Sinn Féin’s spokesperson on policing, Gerry Kelly, has said the parties could be “very, very close” to an agreement on policing if Ian Paisley’s DUP were to be engage with Sinn Féin in a positive manner.

Meanwhile, Ian Paisley declared today that Sinn Féin support for the PSNI was a requirement for it to take part in a local power-sharing administration in the Six Counties.

With just weeks to go before the November 24 deadline for an agreement between the two parties, the London and Dublin governments have been stepping up pressure ahead of hothouse talks to take place in Scotland next month.

The talks will take place over three days from October 11th at the luxury St Andrew’s golf resort in Fife.

Yesterday’s meeting of the ‘Preparation for Government Committee’ in Belfast was attended by both the DUP and Sinn Féin, although the DUP is still refusing to talk directly to republicans.

At the meeting, all parties backed a proposal that the British government should transfer policing and justice powers to a single devolved government department.

A proposal that all parties serving in a power-sharing administration should publicly endorse and urge their supporters to back the PSNI did not have unanimous agreement, according to a report on the meeting.

At a press briefing afterwards, Sinn Féin’s Gerry Kelly said they needed to separate out what was needed to get policing right.

“We could be very, very close to it if the DUP were to engage and stop being disruptive,” he said.

“We are in the business of trying to get to a situation where society has the right to protection.”

Mr Kelly said he hoped there would be progress on policing at the Scottish talks but also emphasised that a Sinn Féin special Ard Fheis (party conference) would make any decision in the future on this issue.

British Direct Ruler Mr Hain said he was very encouraged by Mr Kelly’s statement.

“I think what we are seeing from Sinn Féin is a positive direction towards engagement with policing,” he said.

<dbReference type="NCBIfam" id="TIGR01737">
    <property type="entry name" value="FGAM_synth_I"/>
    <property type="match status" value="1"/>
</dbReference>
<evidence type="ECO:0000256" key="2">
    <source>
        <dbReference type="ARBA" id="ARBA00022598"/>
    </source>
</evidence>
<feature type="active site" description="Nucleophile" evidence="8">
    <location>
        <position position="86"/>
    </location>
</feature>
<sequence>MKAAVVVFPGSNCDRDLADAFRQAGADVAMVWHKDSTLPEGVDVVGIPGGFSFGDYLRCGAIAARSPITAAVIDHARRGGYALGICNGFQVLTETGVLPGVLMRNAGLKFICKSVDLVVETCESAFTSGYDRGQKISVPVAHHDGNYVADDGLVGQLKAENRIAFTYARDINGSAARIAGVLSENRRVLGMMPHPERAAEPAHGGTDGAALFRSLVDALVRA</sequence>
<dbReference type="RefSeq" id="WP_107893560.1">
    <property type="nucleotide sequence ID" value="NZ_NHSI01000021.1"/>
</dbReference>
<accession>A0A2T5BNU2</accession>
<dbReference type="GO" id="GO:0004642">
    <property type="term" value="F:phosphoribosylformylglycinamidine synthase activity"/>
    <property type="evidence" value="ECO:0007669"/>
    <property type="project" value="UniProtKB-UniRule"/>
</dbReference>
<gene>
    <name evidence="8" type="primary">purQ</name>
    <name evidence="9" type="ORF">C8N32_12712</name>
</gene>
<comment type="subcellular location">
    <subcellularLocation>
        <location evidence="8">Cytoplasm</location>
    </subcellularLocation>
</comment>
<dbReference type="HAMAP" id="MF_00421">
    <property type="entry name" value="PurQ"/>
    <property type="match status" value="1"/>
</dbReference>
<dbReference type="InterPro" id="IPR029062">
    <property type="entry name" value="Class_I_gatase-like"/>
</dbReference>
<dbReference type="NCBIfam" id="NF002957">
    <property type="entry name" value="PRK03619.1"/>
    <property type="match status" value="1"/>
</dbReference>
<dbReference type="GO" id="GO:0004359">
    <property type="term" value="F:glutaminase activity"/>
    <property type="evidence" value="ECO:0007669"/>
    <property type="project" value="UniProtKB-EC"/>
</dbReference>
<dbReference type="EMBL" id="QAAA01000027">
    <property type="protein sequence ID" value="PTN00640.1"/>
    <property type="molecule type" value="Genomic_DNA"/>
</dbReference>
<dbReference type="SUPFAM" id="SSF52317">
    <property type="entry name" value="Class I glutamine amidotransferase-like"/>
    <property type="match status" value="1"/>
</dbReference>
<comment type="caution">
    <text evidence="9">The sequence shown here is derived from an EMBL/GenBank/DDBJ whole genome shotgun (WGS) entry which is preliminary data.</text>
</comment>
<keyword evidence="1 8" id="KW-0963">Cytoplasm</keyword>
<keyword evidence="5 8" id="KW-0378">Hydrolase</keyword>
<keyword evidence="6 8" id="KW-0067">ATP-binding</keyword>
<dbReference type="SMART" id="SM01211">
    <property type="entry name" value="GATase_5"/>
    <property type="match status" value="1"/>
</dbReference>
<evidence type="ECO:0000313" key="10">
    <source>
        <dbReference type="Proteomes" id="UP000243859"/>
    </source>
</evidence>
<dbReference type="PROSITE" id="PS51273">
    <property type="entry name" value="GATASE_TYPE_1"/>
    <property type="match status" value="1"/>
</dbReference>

“I think the DUP should respond to that. It is important the DUP pick up the opportunity and talk to all the parties and move forward together.”

On Friday, 26-County Taoiseach Bertie Ahern met British prime minister Tony Blair at his Chequers residence to finalise preparation for the talks at St Andrews.

With the end of Blair’s premiership drawing ever closer, the British PM is keen to improve his ‘legacy’ by securing a deal in the North.

With both the upcoming Irish election and a contest to elect Mr Blair’s successor, it is widely accepted that this is the last chance to finally secure the implementation of the 1998 Good Friday Agreement.

The Dublin and London governments have insisted there can be no extension of the devolution deadline.

“If there is no deal on November 24 then Stormont shuts down,” Mr Hain confirmed yesterday. “I think the prospects for devolution being established in Northern Ireland would be very, very difficult for a very long time,” he said.

However, during a debate on the report of the committee in the shadow Assembly at Stormont, Mr Paisley said the Provisional IRA had demonstrated “no support for the forces of law and order”. Until they did there was no place for Sinn Féin in government.

“There will be no executive that includes those who refuse to support the police by word and deed,” Paisley declared.

“A party wishing to sit in government over the people of Northern Ireland yet at the same time not supporting the police will be resisted by all right- thinking people. . . The days of those who would undermine democracy and the rule of law in government are over for ever.”

Without putting pressure on the DUP, Mr Hain said he thought it would be an enormous boost to the prospects of doing a deal by November 24 if the Sinn Féin leadership made an unequivocal commitment to support policing.

Mr Hain suggested it could be a decade before fresh efforts were made to restore devolution.

“If there is not a deal by November 24, history shows it could take 10 years to get things going again,” he said.

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